Opposing 24 November 2010 resolution, United States representative John Sammis stated to the UN committee that the event "risks undermining the relationship we have worked hard to strengthen over the past few years between the United States and the UN."
Senator Kirsten Gillibrand (D-NY) said: "We all witnessed how extreme antisemitic and anti-American voices took over Durban I and Durban II, and we should expect the same thing to happen with Durban III... I appreciate the Obama Administration’s strong statement opposing yesterday’s resolution, and urge it to again withdraw from the event and encourage other nations to do the same."
On 23 November 2010, Rep. Ileana Ros-Lehtinen, the Ranking Republican on the House Foreign Affairs Committee, called on the Obama administration to "announce publicly, right now, that we will stay away from Durban III, deny it US taxpayer dollars, and oppose all measures that seek to facilitate it. And we should encourage other responsible nations to do the same."
On 17 December 2010, Gillibrand led a group of 18 senators, consisting of 11 Democrats and 7 Republicans, who sent a letter to US Ambassador to the UN Susan Rice urging her to refrain from participating in the conference. The senators wrote: "It is important that the United States send a strong signal that another anti-Semitic and anti-American Durban Conference particularly held so close to the tenth anniversary and location of the worst terrorist attack in American history is unacceptable".
After the US opposed 24 December 2010 resolution, Rice issued a statement saying: "We voted 'no' because the Durban Declaration process has included ugly displays of intolerance and antisemitism, and we do not want to see that commemorated. The United States is fully committed to upholding the human rights of all individuals and to combating racial discrimination, intolerance and bigotry. We stand ready to work with all partners to uphold human rights and fight racism around the world."
On 1 June 2011, the Obama administration confirmed that it would boycott the conference. Joseph E. Macmanus, acting U.S. assistant secretary of state for legislative affairs, answered Senator Gillibrand's 17 December 2010 letter, saying the US would not participate because the Durban process "included ugly displays of intolerance and anti-Semitism." Later that month, New Jersey Senator Frank Lautenberg applauded the decision of the administration.
Czech Republic: On 21 July, the country announced that it would boycott the summit as well as informal talks associated with it. The country said that the Durban process is often abused to make "unacceptable statements with anti-Jewish connotations", and that it includes tendencies conflicting with existing standards of human rights protection, particularly freedom of speech. The decision was welcomed by UN Watch.
Italy: On 22 July, the country announced a boycott. Foreign Minister Franco Frattini explained that the country had had reservations about the Durban process for some time. He noted the Durban II address by Iranian President Mahmoud Ahmadinejad which, he said, legitimized Holocaust denial. He also stated: "We feel that any axiomatic linkage between racism and Israel’s defence of its right to exist as a state is unacceptable."
Netherlands: Also on 22 July, the country declared that it would shun the conference. The country was concerned about "attempts to connect the Durban declaration to issues that have nothing to do with fighting racism". In particular, it stated that countries had repeatedly used the Durban process "to draw attention to the peace process in the Middle East and denounce Israel's right to exist.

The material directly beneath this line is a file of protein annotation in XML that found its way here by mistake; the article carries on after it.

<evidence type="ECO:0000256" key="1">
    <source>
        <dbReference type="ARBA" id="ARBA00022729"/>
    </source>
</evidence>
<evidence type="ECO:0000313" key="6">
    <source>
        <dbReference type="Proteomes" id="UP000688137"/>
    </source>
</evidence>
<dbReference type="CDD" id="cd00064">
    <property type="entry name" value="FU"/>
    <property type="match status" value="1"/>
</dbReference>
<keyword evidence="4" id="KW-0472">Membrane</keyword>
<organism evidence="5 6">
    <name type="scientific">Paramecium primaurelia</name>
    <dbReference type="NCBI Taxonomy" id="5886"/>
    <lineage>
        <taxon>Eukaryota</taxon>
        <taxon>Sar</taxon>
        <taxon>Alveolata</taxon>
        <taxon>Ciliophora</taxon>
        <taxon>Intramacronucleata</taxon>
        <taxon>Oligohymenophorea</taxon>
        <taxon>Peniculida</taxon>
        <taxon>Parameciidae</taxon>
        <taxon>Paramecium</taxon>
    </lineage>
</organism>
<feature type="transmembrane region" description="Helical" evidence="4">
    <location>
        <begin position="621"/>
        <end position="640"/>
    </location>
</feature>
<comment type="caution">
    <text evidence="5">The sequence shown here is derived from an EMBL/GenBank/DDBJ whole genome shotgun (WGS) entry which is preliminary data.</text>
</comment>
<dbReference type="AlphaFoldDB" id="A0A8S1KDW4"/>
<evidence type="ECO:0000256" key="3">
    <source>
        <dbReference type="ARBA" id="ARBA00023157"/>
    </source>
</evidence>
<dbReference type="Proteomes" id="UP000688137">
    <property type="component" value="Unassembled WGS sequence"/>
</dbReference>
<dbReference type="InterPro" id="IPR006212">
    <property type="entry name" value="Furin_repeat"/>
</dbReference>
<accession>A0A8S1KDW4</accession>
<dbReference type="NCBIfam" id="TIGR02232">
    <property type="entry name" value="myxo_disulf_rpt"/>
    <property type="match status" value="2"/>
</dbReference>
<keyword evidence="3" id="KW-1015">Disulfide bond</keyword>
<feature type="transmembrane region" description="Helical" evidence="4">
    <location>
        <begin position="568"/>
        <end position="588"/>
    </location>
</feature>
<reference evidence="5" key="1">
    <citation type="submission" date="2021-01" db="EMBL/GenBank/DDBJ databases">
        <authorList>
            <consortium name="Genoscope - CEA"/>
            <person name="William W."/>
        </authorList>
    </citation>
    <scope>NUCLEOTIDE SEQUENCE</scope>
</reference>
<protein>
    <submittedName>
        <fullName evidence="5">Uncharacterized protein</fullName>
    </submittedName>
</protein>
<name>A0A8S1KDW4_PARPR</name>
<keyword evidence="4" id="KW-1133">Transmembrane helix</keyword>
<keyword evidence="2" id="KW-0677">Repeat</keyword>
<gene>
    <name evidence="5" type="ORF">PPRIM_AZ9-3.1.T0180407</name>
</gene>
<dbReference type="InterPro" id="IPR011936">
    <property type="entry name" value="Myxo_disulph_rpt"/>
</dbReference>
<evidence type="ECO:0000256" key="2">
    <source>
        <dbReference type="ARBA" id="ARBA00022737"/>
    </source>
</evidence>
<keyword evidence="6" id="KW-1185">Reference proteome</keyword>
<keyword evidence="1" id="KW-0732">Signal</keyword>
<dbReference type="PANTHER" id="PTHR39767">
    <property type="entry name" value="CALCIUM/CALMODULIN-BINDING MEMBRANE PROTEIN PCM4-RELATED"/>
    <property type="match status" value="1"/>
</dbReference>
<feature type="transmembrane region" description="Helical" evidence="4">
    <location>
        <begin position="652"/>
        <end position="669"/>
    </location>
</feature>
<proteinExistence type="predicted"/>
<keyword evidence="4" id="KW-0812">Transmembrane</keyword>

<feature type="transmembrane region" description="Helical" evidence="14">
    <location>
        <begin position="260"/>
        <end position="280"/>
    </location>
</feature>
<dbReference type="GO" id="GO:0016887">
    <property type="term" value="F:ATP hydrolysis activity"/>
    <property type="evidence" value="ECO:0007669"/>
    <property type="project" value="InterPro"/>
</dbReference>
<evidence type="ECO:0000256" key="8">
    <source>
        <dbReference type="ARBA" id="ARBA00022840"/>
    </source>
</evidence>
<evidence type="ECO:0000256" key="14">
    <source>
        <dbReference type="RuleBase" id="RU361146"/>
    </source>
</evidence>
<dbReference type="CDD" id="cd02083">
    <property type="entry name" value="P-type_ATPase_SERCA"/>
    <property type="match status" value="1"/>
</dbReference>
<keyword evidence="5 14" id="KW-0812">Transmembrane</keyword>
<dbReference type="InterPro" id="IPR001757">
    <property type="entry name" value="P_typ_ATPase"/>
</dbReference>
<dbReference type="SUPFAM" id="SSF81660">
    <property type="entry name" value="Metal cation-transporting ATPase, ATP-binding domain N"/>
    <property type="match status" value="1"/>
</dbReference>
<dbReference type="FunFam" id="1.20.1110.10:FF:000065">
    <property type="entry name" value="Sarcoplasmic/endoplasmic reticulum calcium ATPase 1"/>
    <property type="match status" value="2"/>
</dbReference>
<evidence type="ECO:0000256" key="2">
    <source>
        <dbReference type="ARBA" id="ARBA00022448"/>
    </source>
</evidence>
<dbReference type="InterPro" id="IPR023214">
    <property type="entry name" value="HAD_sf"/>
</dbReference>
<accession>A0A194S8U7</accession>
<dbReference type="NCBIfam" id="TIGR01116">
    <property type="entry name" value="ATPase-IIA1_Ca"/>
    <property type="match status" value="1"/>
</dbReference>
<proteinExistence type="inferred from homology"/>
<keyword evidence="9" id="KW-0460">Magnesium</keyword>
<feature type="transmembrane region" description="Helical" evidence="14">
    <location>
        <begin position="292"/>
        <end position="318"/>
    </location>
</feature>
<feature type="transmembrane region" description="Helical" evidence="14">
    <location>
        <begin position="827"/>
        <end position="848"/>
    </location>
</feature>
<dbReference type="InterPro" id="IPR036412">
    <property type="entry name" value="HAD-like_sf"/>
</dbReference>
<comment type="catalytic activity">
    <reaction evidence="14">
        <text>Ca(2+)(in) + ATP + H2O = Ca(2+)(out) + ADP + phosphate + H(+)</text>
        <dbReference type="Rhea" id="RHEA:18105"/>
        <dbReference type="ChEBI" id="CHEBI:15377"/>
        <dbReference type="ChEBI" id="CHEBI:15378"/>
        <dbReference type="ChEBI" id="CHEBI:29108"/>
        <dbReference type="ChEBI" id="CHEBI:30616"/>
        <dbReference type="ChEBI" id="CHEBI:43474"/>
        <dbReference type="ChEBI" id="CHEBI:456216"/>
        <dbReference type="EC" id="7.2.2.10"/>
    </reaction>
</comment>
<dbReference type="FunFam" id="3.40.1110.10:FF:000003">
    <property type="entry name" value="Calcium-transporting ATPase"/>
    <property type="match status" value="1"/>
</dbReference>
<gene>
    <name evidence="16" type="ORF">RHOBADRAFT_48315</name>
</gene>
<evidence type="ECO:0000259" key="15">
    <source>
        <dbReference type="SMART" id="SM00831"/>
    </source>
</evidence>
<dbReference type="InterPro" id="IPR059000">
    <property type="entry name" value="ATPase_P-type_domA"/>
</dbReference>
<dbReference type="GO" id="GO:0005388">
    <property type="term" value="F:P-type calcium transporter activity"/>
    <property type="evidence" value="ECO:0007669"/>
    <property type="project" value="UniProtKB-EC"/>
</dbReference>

Australia: On 23 August, the country announced that it would not attend the Durban III event at the UN, saying that "it was not convinced that 'unbalanced criticism of Israel and the airing of anti-Semitic views' would be avoided." This was confirmed by spokesperson for Prime Minister Julia Gillard.
Austria: On 31 August, a spokesman for the Foreign Ministry stated Austria would "walk away" from Durban III. "We have no intention of participating in Durban III in September," he said, adding that Austria had "doubts about the content and direction of the conference".
Germany: The Foreign Ministry announced on 2 September that it would not take part in the conference because of the possibility that the event would be turned into a forum for anti-Semitic statements "as was the case in previous conferences" and that Germany's withdrawal "is also an expression of our special responsibility toward Israel."
Bulgaria: on 9 September, Foreign Minister Nikolai Mladenov said Bulgaria would not be attending the conference and that its decision "stems from concerns related to clear indications that the trend of unbalanced criticism and interpretations of the problems of racism will be, unfortunately, present again at the high-level meeting".
United Kingdom: Prime Minister David Cameron stated that the UK "will play no part in this conference" because the Durban process had in the past seen "open displays" of "deplorable anti-Semitism," adding that it would be "wrong" to engage in such events.
France: the French Foreign Ministry said that "France will not participate in the meeting planned in New York on the 22nd of September commemorating the 10th anniversary of the Durban conference against racism. We remember that the previous meeting [i.e., Durban II] led to an unacceptable diversion of the principles and values of the fight against racism. For this reason, as other partners of the European Union, France will not attend the commemoration."
New Zealand: on 16 September, Foreign Affairs Minister Murray McCully announced that his country would boycott the conference because it is plagued by anti-Semitism. McCully said: "We remain concerned that the commemoration of the 2001 Durban Declaration could re-open the offensive and anti-Semitic debates which undermined the original World Conference. For these reasons, we have decided not to participate."